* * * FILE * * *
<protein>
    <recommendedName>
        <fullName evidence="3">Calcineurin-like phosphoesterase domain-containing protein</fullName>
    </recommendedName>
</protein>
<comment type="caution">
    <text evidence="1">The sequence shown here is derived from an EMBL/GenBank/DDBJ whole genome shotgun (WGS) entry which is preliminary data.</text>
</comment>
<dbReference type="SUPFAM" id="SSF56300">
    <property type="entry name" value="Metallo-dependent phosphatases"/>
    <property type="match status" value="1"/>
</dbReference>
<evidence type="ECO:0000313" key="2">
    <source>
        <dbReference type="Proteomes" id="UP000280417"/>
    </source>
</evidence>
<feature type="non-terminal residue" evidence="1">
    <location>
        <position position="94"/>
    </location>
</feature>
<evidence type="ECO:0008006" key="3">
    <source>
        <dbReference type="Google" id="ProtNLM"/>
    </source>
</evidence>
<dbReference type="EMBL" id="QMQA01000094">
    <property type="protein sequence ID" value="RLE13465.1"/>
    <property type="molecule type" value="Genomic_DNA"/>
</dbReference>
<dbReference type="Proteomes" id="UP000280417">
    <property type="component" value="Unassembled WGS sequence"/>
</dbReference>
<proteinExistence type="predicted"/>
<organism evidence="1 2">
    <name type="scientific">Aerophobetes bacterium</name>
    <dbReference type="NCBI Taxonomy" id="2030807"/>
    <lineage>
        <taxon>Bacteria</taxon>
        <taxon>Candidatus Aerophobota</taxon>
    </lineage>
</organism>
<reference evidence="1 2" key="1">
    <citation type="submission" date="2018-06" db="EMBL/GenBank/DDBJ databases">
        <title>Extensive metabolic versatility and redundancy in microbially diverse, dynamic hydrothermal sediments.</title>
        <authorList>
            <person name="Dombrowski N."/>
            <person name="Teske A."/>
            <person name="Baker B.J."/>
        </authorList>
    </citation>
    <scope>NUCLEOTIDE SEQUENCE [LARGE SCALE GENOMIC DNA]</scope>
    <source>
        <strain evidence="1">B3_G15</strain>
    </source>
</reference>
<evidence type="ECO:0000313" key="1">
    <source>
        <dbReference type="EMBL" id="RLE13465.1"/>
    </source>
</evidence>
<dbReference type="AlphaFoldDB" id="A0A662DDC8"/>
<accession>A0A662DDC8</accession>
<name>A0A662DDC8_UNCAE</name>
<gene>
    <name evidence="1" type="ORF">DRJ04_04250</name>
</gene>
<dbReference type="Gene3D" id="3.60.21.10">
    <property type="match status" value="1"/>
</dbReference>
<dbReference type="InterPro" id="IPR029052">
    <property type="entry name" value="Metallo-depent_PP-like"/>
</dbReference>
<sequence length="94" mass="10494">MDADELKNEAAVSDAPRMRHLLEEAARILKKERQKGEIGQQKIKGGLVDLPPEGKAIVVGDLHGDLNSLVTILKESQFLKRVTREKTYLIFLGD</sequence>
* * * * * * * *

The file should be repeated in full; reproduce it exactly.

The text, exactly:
<protein>
    <recommendedName>
        <fullName evidence="3">Calcineurin-like phosphoesterase domain-containing protein</fullName>
    </recommendedName>
</protein>
<comment type="caution">
    <text evidence="1">The sequence shown here is derived from an EMBL/GenBank/DDBJ whole genome shotgun (WGS) entry which is preliminary data.</text>
</comment>
<dbReference type="SUPFAM" id="SSF56300">
    <property type="entry name" value="Metallo-dependent phosphatases"/>
    <property type="match status" value="1"/>
</dbReference>
<evidence type="ECO:0000313" key="2">
    <source>
        <dbReference type="Proteomes" id="UP000280417"/>
    </source>
</evidence>
<feature type="non-terminal residue" evidence="1">
    <location>
        <position position="94"/>
    </location>
</feature>
<evidence type="ECO:0008006" key="3">
    <source>
        <dbReference type="Google" id="ProtNLM"/>
    </source>
</evidence>
<dbReference type="EMBL" id="QMQA01000094">
    <property type="protein sequence ID" value="RLE13465.1"/>
    <property type="molecule type" value="Genomic_DNA"/>
</dbReference>
<dbReference type="Proteomes" id="UP000280417">
    <property type="component" value="Unassembled WGS sequence"/>
</dbReference>
<proteinExistence type="predicted"/>
<organism evidence="1 2">
    <name type="scientific">Aerophobetes bacterium</name>
    <dbReference type="NCBI Taxonomy" id="2030807"/>
    <lineage>
        <taxon>Bacteria</taxon>
        <taxon>Candidatus Aerophobota</taxon>
    </lineage>
</organism>
<reference evidence="1 2" key="1">
    <citation type="submission" date="2018-06" db="EMBL/GenBank/DDBJ databases">
        <title>Extensive metabolic versatility and redundancy in microbially diverse, dynamic hydrothermal sediments.</title>
        <authorList>
            <person name="Dombrowski N."/>
            <person name="Teske A."/>
            <person name="Baker B.J."/>
        </authorList>
    </citation>
    <scope>NUCLEOTIDE SEQUENCE [LARGE SCALE GENOMIC DNA]</scope>
    <source>
        <strain evidence="1">B3_G15</strain>
    </source>
</reference>
<evidence type="ECO:0000313" key="1">
    <source>
        <dbReference type="EMBL" id="RLE13465.1"/>
    </source>
</evidence>
<dbReference type="AlphaFoldDB" id="A0A662DDC8"/>
<accession>A0A662DDC8</accession>
<name>A0A662DDC8_UNCAE</name>
<gene>
    <name evidence="1" type="ORF">DRJ04_04250</name>
</gene>
<dbReference type="Gene3D" id="3.60.21.10">
    <property type="match status" value="1"/>
</dbReference>
<dbReference type="InterPro" id="IPR029052">
    <property type="entry name" value="Metallo-depent_PP-like"/>
</dbReference>
<sequence length="94" mass="10494">MDADELKNEAAVSDAPRMRHLLEEAARILKKERQKGEIGQQKIKGGLVDLPPEGKAIVVGDLHGDLNSLVTILKESQFLKRVTREKTYLIFLGD</sequence>